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Marine Bioinvasions in Australia

  • Cathryn Sliwa
  • Sasha Migus
  • Felicity McEnnulty
  • Keith R. Hayes
Chapter
Part of the Ecological Studies book series (ECOLSTUD, volume 204)

Australia has been a regular port of call for ocean going vessels since the beginning of the nineteenth century, and the first records of non-native species followed soon after (Table 25.1). However, it has taken over one hundred years and several prominent invasions by demonstrably harmful species, for marine invasions to attract significant management attention (Thresher 1999; Ferguson 2000; Bax et al. 2001, 2002; Hewitt 2003).

The detection of the Japanese sea star, Asterias amurensis (Turner 1992; Morrice 1995; Goggin 1998), the European shore crab, Carcinus maenas (Gardner et al. 1994) and the population explosion of the European fan worm, Sabella spallanzanii (Clapin and Evans 1995; Thresher et al. 1999) in Australia led to the establishment of a Centre for Research on Introduced Marine Pests (CRIMP) at the marine division of the Commonwealth Scientific and Industrial Research Organization (CSIRO) in 1994 by the Federal Government. Initial research of the Centre focused on investigating the impacts and ecology of these highly visible non-native species which had potential impacts on aquaculture and shipping (Thresher 1999). More recent research has concentrated on risk assessment, management and control strategies and early detection/identification methods such as genetic identification probes for larval stages of marine pest species (e.g. Deagle et al. 2003).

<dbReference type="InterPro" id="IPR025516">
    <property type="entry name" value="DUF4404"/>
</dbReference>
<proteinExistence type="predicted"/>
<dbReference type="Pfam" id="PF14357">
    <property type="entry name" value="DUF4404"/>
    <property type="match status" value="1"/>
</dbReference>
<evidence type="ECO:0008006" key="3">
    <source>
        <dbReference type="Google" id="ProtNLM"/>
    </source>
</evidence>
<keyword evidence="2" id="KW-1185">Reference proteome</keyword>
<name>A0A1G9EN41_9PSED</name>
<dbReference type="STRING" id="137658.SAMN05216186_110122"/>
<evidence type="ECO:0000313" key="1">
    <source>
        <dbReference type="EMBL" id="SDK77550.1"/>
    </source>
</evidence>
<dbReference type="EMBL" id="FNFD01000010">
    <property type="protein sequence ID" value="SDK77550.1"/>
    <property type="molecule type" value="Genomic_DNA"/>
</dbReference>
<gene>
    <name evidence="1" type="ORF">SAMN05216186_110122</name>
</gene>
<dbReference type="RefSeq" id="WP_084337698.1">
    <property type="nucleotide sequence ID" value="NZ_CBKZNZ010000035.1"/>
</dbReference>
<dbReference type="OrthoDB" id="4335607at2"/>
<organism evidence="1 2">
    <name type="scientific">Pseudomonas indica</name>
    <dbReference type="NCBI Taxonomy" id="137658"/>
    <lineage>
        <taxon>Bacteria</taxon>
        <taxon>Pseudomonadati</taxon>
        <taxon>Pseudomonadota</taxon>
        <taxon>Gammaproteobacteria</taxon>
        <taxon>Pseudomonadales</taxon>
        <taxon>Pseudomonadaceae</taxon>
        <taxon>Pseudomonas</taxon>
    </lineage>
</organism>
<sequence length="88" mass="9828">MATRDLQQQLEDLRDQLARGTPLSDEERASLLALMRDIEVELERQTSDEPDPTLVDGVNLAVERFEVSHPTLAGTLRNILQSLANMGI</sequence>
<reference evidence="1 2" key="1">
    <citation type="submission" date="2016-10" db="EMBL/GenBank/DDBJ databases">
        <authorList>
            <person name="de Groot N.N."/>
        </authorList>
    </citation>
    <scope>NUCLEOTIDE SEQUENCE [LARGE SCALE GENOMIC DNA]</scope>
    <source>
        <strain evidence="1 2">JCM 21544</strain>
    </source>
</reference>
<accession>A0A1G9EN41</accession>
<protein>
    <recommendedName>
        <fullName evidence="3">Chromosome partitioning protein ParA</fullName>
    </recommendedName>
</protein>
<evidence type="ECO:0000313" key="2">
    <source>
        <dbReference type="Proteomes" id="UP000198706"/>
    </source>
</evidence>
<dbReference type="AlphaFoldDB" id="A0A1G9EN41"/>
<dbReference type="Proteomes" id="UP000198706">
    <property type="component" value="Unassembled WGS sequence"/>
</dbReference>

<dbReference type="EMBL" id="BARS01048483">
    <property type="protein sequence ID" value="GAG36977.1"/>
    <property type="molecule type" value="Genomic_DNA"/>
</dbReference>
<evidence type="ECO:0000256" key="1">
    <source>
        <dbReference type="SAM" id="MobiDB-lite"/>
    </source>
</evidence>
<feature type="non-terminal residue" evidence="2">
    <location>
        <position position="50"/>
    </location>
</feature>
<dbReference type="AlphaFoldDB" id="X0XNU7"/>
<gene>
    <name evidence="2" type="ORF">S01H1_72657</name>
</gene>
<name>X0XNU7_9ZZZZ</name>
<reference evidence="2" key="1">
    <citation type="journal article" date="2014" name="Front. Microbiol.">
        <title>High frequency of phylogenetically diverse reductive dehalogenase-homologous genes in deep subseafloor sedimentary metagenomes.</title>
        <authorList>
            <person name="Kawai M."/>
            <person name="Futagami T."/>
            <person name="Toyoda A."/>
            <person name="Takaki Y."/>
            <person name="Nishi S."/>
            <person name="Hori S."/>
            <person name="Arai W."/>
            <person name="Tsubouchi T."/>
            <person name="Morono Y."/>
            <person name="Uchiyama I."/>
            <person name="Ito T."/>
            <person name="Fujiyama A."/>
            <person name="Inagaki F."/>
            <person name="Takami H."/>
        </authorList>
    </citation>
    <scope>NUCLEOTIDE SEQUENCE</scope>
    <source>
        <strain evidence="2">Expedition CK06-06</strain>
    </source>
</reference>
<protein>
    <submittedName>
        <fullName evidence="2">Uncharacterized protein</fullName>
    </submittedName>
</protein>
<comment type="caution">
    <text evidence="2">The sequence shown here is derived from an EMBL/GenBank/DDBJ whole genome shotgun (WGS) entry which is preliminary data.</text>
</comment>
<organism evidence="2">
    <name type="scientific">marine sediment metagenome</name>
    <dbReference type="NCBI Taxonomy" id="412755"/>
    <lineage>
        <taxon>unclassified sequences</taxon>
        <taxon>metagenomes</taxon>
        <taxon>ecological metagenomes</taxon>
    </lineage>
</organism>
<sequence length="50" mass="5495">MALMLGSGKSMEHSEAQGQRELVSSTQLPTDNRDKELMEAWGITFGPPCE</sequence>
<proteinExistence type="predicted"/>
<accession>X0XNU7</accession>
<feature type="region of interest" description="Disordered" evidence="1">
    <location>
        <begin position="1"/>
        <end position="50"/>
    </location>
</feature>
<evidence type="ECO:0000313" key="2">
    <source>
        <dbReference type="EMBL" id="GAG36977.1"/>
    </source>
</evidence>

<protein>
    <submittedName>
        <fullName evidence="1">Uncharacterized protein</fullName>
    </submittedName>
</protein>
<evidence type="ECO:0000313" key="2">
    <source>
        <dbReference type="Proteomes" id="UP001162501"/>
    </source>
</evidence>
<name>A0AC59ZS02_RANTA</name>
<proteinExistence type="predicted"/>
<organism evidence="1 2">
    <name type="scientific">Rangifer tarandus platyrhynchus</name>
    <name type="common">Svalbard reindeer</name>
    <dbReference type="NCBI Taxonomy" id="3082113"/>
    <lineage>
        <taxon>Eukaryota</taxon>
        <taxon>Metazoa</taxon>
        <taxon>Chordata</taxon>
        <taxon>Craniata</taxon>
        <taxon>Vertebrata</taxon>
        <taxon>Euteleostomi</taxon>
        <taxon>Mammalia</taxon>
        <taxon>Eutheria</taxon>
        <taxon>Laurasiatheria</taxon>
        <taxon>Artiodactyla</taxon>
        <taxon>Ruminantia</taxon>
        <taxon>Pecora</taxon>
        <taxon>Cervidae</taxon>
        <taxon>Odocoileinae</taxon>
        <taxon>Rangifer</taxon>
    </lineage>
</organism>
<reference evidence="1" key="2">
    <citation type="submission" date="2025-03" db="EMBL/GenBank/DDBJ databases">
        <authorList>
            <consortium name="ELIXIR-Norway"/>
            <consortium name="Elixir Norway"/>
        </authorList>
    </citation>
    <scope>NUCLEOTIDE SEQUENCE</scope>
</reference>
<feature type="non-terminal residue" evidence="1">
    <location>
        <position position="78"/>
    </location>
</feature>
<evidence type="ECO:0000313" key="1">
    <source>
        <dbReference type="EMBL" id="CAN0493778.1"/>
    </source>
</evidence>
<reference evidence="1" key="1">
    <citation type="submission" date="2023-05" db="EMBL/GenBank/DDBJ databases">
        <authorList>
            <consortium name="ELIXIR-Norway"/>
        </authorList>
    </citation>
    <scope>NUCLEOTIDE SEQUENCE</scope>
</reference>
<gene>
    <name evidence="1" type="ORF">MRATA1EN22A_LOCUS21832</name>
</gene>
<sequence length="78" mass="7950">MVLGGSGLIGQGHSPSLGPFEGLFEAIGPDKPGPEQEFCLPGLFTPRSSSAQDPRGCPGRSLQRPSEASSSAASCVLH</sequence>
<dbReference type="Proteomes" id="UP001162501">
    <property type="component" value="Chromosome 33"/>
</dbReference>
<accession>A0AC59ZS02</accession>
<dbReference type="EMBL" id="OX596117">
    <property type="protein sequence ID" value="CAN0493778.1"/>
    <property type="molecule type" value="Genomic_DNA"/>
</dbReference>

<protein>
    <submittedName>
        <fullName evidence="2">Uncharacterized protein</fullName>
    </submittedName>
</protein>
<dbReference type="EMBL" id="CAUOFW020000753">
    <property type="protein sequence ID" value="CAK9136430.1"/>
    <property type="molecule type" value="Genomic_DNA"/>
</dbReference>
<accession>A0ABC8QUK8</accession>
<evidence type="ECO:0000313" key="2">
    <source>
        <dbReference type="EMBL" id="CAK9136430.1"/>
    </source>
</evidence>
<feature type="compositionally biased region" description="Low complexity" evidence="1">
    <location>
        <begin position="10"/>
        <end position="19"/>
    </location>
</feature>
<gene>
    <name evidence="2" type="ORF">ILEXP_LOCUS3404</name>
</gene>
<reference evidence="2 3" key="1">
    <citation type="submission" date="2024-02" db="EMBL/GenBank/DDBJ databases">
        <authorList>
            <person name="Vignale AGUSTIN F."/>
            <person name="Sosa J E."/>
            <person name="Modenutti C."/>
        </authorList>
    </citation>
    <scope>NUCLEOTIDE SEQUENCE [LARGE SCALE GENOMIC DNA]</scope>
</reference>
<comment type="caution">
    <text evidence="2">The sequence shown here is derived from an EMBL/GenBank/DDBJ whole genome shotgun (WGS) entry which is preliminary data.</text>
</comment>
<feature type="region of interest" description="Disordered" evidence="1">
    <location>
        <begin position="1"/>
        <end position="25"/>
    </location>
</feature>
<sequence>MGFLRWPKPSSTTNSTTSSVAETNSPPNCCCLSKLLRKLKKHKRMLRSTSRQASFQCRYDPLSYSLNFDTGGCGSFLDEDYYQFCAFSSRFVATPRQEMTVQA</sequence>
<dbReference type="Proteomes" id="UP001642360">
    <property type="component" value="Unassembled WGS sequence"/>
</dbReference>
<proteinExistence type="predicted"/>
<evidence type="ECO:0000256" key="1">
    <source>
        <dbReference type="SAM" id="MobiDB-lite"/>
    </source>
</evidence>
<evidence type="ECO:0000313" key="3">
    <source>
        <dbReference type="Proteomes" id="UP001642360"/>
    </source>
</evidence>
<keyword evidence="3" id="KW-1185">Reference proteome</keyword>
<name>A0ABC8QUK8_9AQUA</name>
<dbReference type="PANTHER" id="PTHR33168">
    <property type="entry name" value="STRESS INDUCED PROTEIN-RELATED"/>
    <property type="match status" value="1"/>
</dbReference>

Keywords

Ballast Water Australian Water Gymnodinium Catenatum Ballast Water Management Cryptogenic Species 
These keywords were added by machine and not by the authors. This process is experimental and the keywords may be updated as the learning algorithm improves.

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Copyright information

© Springer-Verlag Berlin Heidelberg 2009

Authors and Affiliations

  • Cathryn Sliwa
    • 1
  • Sasha Migus
  • Felicity McEnnulty
  • Keith R. Hayes
    • 1
  1. 1.Centre for Research on Introduced Marine PestsCSIRO Division of Marine ResearchHobartAustralia

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